NEW YORK (Reuters) - If the U.S. economy grows anemically, already stretched government finances will be crimped, potentially putting downward pressure on the top Aaa U.S. rating, said Moody’s Investors Service on Wednesday.
“Economic growth is very important to our assessment (of the sovereign rating),” said Steven Hess, senior credit officer in the sovereign risk group with Moody’s Investors Service in New York.
The Obama administration has based its projections of reducing the budget deficit over time on solid economic growth forecasts, but Hess warned that productivity might be lower than before the global financial crisis.
“Right now we are semi-optimistic that the U.S. will regain its previous dynamism, but if it doesn’t, then we have to think about what that implies for government finances,” Hess said in a telephone interview with Reuters.
“The implications would not be good if the U.S. were in for anemic growth for some time to come because the government could have problems for revenue growth,” Hess added.
The White House projects that the budget deficit for the fiscal year ending Sept. 30 will amount to 10.6 percent of gross domestic product, the highest level since World War Two.
The White House predicts deficits will fall to 3.9 percent by 2014, still above the 3 percent of gross domestic product that economists consider sustainable.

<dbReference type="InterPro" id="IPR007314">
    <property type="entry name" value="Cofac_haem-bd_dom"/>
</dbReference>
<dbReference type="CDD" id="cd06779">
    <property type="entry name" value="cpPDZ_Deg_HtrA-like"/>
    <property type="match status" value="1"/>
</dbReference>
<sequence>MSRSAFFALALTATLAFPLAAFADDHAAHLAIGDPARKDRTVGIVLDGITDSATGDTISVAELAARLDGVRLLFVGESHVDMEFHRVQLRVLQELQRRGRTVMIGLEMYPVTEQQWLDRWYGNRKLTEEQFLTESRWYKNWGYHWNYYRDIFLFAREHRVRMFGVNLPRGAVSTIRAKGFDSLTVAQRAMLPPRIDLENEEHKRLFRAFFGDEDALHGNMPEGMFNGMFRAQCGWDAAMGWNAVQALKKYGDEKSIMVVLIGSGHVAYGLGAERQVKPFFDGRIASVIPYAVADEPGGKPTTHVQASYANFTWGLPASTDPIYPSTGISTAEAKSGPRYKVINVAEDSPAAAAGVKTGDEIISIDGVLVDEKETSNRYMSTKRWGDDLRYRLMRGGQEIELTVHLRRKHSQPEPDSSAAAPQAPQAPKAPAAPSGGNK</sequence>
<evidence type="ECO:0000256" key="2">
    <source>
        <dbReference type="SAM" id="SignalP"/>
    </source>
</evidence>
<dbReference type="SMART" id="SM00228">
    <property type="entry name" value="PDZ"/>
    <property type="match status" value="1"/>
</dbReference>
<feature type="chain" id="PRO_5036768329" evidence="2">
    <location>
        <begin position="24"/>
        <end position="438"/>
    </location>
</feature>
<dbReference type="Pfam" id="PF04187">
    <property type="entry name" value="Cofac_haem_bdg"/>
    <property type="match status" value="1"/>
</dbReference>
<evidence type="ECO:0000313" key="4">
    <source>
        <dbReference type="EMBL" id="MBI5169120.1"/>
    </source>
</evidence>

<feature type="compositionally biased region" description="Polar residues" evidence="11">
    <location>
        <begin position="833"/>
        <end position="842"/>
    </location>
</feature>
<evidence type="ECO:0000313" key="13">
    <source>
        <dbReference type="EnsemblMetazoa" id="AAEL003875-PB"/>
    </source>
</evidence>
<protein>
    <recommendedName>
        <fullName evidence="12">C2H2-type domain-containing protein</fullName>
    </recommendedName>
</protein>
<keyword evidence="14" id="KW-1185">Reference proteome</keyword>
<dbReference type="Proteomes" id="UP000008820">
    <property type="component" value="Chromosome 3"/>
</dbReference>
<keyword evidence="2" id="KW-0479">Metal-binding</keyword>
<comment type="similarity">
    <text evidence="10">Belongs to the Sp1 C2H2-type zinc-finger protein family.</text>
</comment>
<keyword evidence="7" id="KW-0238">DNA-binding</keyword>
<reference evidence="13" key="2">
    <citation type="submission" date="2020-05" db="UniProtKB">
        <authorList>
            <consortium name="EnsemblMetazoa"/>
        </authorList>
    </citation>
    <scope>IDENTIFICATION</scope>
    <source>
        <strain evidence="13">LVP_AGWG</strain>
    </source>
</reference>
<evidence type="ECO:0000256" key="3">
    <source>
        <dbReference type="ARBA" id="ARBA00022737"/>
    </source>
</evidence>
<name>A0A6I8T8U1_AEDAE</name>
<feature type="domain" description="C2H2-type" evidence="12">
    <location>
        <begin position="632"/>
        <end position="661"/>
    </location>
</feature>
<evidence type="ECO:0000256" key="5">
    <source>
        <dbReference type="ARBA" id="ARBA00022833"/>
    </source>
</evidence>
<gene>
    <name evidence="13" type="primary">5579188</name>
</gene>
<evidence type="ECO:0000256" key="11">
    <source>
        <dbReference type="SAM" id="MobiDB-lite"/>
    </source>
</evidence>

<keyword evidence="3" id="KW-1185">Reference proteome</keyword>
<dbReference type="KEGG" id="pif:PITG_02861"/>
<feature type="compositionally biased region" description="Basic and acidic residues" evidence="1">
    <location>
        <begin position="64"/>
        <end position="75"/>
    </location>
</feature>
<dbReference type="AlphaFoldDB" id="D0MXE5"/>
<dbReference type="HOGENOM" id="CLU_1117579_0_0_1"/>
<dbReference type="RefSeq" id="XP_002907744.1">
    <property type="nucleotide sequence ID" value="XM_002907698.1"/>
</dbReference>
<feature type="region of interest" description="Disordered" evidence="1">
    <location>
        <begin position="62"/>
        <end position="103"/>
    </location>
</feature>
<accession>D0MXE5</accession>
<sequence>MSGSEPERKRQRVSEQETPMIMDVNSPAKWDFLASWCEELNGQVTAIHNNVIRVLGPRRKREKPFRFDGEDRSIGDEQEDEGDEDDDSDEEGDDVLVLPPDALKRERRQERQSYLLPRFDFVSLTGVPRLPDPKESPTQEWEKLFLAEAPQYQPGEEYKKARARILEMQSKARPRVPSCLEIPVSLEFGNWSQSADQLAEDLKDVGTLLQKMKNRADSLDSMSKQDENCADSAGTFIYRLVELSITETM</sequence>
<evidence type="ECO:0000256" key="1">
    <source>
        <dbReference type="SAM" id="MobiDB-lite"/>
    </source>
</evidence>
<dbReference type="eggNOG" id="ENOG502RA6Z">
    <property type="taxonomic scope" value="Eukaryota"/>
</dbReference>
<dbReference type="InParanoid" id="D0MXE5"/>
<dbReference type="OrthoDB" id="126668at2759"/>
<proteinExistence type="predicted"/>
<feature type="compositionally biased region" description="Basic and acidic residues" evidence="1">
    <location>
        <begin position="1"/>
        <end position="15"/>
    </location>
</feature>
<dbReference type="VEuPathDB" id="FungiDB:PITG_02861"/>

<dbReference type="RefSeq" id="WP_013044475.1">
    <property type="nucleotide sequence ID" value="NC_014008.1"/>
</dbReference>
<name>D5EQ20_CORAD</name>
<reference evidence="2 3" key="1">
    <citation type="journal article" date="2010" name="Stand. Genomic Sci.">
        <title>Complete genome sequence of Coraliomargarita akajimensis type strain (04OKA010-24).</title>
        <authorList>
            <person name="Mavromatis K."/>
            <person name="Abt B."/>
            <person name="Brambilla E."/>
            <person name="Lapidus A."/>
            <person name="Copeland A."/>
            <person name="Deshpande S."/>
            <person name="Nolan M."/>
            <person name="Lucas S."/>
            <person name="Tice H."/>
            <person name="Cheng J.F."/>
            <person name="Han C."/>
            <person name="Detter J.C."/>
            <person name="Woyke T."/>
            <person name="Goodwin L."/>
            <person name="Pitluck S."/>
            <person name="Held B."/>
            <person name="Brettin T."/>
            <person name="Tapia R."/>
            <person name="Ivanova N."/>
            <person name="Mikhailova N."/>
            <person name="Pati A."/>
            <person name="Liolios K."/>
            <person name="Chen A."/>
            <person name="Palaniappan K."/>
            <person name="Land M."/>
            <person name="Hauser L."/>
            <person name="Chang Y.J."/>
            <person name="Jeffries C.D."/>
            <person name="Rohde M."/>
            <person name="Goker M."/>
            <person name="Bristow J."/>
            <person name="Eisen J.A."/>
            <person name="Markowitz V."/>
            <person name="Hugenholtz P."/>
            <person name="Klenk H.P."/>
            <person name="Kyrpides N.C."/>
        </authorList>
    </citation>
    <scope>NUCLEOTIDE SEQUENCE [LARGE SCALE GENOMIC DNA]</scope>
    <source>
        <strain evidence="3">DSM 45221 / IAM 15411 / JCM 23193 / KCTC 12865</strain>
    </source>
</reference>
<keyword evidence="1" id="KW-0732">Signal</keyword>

Hess warned that U.S. households balance sheets “need to be improved and this will take some time” as Americans reduce high debt levels in the aftermath of the financial crisis and prolonged recession. That process will put a ceiling on consumer spending and potentially restrain growth, he said.
If the Obama administration’s budget projections for rising interest payments on government debt are realized, “at some point, we don’t know when, there would be downward pressure on the U.S. rating,” Hess said.
In the budget, the U.S. economy is projected to expand by 2.7 percent in 2010, accelerating to an above-average 3.8 percent in 2011 and rising above 4 percent for the following 3 years.
“We think that either economic growth has to be much more vigorous than the administration is assuming so that revenues would be higher or they need to do something further to increase revenues or cut expenditures,” Hess added.
Although systemic risks in the banking system are starting to abate, Hess said, the reluctance of banks to lend may still constrain U.S. growth.
“The financial system itself is perhaps more conservative in its willingness to give credit to the economy. That, combined with lower consumption growth, indicates that maybe the economy will not be so dynamic in the next few years,” he said.
Additional reporting by Dena Aubin, Andy Sullivan, Alister Bull and Jeff Mason; Editing by Kenneth Barry
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